The age-specific breakdown for this question revealed somewhat predictable results. Younger respondents — i.e., those more likely to have been raised to use and understand technology from an early age — were less concerned about using it in college than their older counterparts.

It is interesting to note that 35–44-year-old men and women were most concerned about using technology. One explanation could be that this segment knows what it doesn’t know. Older respondents may be less familiar with the potential uses and pitfalls for technology in the classroom.

4 takeaways higher ed institutions can’t ignore

Time and money proved to be the biggest concerns respondents had about going back to school. Higher education institutions are experimenting with creative cost-saving solutions like scholarships and tuition-reductions, but they cannot afford to ignore the host of other concerns facing prospective students.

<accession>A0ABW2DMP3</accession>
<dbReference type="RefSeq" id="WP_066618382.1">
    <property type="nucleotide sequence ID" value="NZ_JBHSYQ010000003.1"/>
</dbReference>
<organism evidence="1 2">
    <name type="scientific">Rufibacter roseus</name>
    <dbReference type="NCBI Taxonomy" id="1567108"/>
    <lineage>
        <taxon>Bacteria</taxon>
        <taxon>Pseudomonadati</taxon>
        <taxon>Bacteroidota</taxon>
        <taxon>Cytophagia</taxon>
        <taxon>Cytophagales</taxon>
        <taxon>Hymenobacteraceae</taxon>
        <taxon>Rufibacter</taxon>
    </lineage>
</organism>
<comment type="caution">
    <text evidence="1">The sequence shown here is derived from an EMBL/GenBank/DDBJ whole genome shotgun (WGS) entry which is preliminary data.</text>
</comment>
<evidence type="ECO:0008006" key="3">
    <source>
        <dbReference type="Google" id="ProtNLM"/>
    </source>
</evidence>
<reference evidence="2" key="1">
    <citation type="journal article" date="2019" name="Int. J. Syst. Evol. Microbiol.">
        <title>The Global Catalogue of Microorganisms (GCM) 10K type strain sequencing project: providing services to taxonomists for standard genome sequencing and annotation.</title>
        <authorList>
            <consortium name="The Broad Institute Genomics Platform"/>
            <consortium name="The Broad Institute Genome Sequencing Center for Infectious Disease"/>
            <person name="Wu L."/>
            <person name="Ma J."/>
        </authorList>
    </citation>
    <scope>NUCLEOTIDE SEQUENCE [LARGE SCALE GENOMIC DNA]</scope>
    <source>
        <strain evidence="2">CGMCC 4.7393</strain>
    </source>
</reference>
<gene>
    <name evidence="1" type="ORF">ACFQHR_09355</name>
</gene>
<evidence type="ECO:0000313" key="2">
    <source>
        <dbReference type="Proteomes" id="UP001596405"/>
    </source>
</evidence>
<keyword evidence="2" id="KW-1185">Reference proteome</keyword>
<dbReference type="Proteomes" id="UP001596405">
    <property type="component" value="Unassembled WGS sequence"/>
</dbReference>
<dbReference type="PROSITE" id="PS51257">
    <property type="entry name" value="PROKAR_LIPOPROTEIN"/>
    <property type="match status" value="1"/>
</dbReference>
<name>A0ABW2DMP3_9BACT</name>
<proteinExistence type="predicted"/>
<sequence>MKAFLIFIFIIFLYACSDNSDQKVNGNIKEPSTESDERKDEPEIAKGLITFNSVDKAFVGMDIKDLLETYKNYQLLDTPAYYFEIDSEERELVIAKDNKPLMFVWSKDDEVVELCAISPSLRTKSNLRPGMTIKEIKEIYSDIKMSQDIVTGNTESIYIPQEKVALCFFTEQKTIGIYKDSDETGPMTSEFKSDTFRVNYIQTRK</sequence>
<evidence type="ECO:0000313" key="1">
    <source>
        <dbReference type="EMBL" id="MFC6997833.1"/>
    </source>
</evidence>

Whether time constraints are due to family obligations or career aspirations, they remain significant obstacles for almost 40 percent of those considering a return to the classroom. Online degrees and self-paced courses can help students achieve their education goals more efficiently and ease time constraints, but a demonstrated discomfort with technology may offset the benefits of added modality options.

The idea of “fitting in” remains a strong deterrent for adult learners. This is something colleges and universities across America need to address as enrollments continue to decline and the pool of prospective students fluctuates.


*Google Consumer Survey, May 27-29, 2015. Sample: 509 online responses to the question “What is your biggest hurdle in going back to college?” All respondents first answered “Yes” or “Not Sure” to the filter question: “Are you considering going back to college in the next six months?” The results reached 95% confidence along with the appropriate sample size needed, which signals a strong representation of the target audience.